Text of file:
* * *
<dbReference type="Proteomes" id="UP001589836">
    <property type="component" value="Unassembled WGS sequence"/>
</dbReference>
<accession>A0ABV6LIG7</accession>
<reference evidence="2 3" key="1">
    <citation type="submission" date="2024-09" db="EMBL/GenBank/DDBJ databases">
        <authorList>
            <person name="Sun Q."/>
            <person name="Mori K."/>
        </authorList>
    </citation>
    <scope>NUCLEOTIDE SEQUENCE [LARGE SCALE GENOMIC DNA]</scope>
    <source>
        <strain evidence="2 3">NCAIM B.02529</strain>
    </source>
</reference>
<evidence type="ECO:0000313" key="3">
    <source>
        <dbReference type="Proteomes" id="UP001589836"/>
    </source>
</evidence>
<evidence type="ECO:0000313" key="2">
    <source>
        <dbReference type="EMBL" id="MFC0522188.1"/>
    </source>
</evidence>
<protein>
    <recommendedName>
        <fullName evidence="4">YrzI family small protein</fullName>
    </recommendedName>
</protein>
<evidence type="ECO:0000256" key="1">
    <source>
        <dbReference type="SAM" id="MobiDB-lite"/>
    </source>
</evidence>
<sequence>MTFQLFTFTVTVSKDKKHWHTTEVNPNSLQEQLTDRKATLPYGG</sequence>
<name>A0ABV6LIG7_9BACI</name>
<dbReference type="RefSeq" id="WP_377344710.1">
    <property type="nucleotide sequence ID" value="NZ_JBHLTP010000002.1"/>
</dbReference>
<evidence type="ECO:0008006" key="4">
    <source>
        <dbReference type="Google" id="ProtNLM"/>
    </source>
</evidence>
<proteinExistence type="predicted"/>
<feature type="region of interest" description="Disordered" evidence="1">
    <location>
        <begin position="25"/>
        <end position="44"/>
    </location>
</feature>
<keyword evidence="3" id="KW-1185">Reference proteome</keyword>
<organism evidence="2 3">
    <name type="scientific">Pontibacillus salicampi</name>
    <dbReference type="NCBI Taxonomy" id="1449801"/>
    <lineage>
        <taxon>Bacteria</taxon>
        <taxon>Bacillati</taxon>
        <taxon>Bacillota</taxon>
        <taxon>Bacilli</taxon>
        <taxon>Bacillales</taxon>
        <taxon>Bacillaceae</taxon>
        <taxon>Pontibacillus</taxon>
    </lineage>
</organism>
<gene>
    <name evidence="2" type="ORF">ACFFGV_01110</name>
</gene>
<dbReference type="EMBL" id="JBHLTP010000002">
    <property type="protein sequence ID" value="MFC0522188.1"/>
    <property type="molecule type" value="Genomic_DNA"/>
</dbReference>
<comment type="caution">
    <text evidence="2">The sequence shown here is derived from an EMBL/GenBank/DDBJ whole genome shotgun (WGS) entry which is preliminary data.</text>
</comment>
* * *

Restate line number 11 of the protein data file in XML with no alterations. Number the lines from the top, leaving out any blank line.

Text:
    </citation>